Getting a parenting schedule down on paper is one of the most important parts of a legal separation or divorce. It’s about more than just some overnight visits. The parents have to consider all the aspects of their children’s schedules, including medical appointments, bedtimes, holidays, school events, extracurricular activities and more. The schedule is also dependent on the age of the children and their abilities to withstand transitions or time away from the primary parent.
There is no universal schedule that works for everyone, but there are a few common routines used by parents that can be individualized to several different family situations. If you and your co-parent will be or already are working on the parenting plan schedule, consider one of the following patterns as a foundation for it.
The Biweekly Routine
With a biweekly parenting schedule, the children spend one week with each parent at a time. This can work for older kids who have busy schedules or in situations where the parents live across town from each other. Whether your exchange takes place during the week or over the weekends, agree on a time during the week to transport the children between homes. Decide how the exchange will go. Will you drop off the children at the other parent’s home and will he or she do the same, or is there going to be a location you’ll both use?
Because this type of schedule creates longer parenting time stretches, you can tweak it to include a mid-week overnight or visit with the other parent. With this adjustment, neither parent goes an entire week without seeing the kids.
The 2-2-3 Pattern
As with the biweekly schedule, the 2-2-3 rotation allows parents to split the parenting time evenly. Each parent has the child for two days, then they go to the other parent for two days, and then back to the first parent for a three-day weekend. After that, the routine starts over but begins with the second parent having the kids for the first two days, and so on. Another option is for each parent to have the same days (Monday and Tuesday for one, Wednesday and Thursday for the other) and to rotate the weekends. This makes for fewer transitions.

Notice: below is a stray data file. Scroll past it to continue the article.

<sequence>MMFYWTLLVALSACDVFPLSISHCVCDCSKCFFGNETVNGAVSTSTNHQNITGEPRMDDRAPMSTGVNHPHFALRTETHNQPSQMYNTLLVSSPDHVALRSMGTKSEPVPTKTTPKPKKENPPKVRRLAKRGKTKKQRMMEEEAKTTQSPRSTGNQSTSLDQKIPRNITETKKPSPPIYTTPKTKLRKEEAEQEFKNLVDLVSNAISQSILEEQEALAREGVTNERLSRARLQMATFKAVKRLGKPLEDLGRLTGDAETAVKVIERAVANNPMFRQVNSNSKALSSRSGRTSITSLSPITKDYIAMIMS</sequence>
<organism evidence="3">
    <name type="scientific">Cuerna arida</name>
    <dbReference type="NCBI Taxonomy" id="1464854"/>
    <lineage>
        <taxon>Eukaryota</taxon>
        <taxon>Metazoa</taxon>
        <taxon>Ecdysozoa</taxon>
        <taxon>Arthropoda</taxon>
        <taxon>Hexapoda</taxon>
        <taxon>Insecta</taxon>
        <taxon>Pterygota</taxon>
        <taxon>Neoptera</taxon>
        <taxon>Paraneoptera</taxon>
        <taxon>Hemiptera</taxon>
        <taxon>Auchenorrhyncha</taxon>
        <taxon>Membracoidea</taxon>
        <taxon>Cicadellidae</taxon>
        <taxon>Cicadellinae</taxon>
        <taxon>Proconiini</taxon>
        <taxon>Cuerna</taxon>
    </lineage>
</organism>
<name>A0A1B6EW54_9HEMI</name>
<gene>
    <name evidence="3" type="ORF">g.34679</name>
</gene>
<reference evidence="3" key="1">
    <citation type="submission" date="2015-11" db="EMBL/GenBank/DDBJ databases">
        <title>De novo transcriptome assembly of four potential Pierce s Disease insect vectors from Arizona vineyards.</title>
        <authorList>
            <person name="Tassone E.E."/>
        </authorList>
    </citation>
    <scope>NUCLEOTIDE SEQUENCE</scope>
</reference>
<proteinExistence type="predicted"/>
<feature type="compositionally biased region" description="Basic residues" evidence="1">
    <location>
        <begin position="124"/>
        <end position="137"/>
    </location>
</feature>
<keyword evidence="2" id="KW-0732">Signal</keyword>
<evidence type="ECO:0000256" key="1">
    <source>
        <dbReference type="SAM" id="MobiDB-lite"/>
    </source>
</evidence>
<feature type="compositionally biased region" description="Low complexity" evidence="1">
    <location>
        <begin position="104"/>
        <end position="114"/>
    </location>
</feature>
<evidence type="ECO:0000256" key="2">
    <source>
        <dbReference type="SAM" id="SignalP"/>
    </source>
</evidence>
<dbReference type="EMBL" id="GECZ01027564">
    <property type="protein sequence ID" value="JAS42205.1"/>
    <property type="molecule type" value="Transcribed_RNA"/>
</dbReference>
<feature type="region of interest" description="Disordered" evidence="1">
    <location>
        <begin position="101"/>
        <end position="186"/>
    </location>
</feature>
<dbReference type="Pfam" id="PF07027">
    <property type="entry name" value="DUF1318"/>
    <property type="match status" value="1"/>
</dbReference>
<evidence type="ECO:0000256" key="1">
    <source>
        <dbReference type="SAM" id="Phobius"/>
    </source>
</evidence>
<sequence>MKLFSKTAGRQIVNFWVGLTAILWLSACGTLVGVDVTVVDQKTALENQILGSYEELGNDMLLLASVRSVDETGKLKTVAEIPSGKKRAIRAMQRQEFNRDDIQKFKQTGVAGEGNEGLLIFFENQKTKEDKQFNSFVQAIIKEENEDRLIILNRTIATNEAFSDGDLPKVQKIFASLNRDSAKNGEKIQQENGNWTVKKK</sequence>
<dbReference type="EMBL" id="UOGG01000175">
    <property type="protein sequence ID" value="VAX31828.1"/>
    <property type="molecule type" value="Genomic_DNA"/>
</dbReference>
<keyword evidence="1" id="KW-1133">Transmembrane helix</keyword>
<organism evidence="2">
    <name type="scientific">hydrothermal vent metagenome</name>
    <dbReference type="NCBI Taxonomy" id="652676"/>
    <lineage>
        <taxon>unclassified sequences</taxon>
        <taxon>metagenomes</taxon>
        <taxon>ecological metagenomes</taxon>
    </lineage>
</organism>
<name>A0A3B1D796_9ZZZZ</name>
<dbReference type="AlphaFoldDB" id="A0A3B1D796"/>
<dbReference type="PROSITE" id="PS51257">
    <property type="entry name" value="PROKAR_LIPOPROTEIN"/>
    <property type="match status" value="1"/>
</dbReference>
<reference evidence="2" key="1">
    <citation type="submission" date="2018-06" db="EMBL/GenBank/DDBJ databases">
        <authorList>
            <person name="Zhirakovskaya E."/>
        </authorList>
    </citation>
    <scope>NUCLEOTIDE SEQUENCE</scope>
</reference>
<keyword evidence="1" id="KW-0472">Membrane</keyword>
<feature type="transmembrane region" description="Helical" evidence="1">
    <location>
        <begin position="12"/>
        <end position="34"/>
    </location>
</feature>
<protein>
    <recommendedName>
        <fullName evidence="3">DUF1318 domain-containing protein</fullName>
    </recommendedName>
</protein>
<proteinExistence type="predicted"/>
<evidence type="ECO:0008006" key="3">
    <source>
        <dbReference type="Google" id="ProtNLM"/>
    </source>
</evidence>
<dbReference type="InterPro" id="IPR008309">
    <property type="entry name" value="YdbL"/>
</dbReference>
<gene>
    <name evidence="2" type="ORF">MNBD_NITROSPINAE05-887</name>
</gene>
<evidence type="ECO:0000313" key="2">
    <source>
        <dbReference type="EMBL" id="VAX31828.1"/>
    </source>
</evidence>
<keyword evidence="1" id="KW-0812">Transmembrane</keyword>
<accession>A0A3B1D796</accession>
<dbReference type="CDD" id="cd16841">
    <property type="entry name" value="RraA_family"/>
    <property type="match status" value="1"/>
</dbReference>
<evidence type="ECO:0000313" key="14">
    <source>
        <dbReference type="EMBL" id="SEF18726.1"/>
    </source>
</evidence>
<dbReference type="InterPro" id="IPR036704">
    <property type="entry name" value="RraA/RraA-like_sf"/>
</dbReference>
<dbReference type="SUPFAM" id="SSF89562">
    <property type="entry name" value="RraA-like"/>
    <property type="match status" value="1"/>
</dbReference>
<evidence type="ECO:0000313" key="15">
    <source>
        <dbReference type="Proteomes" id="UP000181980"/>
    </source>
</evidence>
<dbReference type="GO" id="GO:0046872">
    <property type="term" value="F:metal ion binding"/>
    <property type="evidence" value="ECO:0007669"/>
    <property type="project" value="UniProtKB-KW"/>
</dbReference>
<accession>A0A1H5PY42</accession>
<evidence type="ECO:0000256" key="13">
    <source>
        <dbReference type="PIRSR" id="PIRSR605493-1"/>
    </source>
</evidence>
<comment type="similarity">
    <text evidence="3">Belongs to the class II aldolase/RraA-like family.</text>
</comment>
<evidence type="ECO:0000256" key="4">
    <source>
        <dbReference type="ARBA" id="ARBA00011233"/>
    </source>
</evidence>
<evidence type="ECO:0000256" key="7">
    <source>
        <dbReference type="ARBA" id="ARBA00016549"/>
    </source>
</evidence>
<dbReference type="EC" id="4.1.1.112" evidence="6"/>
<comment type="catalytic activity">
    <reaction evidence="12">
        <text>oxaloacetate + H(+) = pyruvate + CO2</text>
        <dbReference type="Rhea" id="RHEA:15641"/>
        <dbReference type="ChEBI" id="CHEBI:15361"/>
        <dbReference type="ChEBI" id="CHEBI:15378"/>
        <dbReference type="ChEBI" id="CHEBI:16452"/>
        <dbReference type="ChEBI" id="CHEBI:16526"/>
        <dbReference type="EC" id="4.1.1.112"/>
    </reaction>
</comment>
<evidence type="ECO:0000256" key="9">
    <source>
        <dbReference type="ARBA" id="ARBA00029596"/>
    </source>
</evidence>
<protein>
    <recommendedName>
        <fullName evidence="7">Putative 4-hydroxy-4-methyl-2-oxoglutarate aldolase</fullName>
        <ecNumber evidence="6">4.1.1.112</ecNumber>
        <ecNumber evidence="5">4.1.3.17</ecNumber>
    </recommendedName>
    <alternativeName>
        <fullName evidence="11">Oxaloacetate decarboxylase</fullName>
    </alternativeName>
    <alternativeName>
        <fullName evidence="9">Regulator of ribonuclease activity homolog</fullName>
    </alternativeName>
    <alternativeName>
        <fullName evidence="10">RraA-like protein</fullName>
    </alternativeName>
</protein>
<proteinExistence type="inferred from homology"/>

Routines with frequent exchanges like the 2-2-3 allow parents and children to spend time together more often. However, it can be tougher for parents who don’t live near each other in terms of transportation, and it may be harder for a child who struggles with changes.
The 2-2-5-5 and 3-3-4-4 Schedules
The 2-2-5-5 and 3-3-4-4 patterns are also schedules that allow for even parenting time and more transition. However, these schedules allow the children and parent to spend regular days together over the course of the week, unlike the 2-2-3, on which the days may change. Because these patterns create a regular schedule, they can work better with children who have a hard time with changes.
Uneven Parenting Time Rotations
Some families do not split parenting time evenly. In these situations, the child lives with the primary parent while the other parent has them for short overnights and a day or two during the week.
In this situation, the home of the custodial parent will be where the children live most of the time, while the other parent spends time with them during mid-day visitations or for short overnights. Other visits can be added to increase the amount of time the child spends with the other parent, such as an extended alternating weekend visit.
Communication is Essential
Every family is different, and the needs of the children should be met first and foremost when the parenting schedule is created. Since you and your co-parent have life variables, such as jobs, that you may not be able to adjust to meet a regular parenting schedule, communication is incredibly important. If you can’t spend an overnight with them or have to miss a visit, let the other parent know as soon as possible and keep in touch with your kids using the phone or another method, such as a video chat.
Keep in mind that the perfect parenting schedule of today may need to be tweaked for tomorrow. As your kids grow up and lives change, so should the parenting schedule.